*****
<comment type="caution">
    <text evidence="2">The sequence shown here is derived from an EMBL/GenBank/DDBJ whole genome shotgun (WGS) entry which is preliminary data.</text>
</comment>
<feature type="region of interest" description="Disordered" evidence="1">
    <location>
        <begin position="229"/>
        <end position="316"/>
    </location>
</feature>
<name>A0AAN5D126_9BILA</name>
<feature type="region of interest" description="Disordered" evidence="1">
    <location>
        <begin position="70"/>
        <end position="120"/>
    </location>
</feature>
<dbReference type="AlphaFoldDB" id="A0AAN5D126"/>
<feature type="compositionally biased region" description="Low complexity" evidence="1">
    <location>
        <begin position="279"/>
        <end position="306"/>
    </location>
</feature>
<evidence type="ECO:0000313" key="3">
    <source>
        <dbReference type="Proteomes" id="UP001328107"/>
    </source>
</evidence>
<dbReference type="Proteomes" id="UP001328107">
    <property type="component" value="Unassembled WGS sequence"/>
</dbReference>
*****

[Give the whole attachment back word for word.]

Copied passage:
<comment type="caution">
    <text evidence="2">The sequence shown here is derived from an EMBL/GenBank/DDBJ whole genome shotgun (WGS) entry which is preliminary data.</text>
</comment>
<feature type="region of interest" description="Disordered" evidence="1">
    <location>
        <begin position="229"/>
        <end position="316"/>
    </location>
</feature>
<name>A0AAN5D126_9BILA</name>
<feature type="region of interest" description="Disordered" evidence="1">
    <location>
        <begin position="70"/>
        <end position="120"/>
    </location>
</feature>
<dbReference type="AlphaFoldDB" id="A0AAN5D126"/>
<feature type="compositionally biased region" description="Low complexity" evidence="1">
    <location>
        <begin position="279"/>
        <end position="306"/>
    </location>
</feature>
<evidence type="ECO:0000313" key="3">
    <source>
        <dbReference type="Proteomes" id="UP001328107"/>
    </source>
</evidence>
<dbReference type="Proteomes" id="UP001328107">
    <property type="component" value="Unassembled WGS sequence"/>
</dbReference>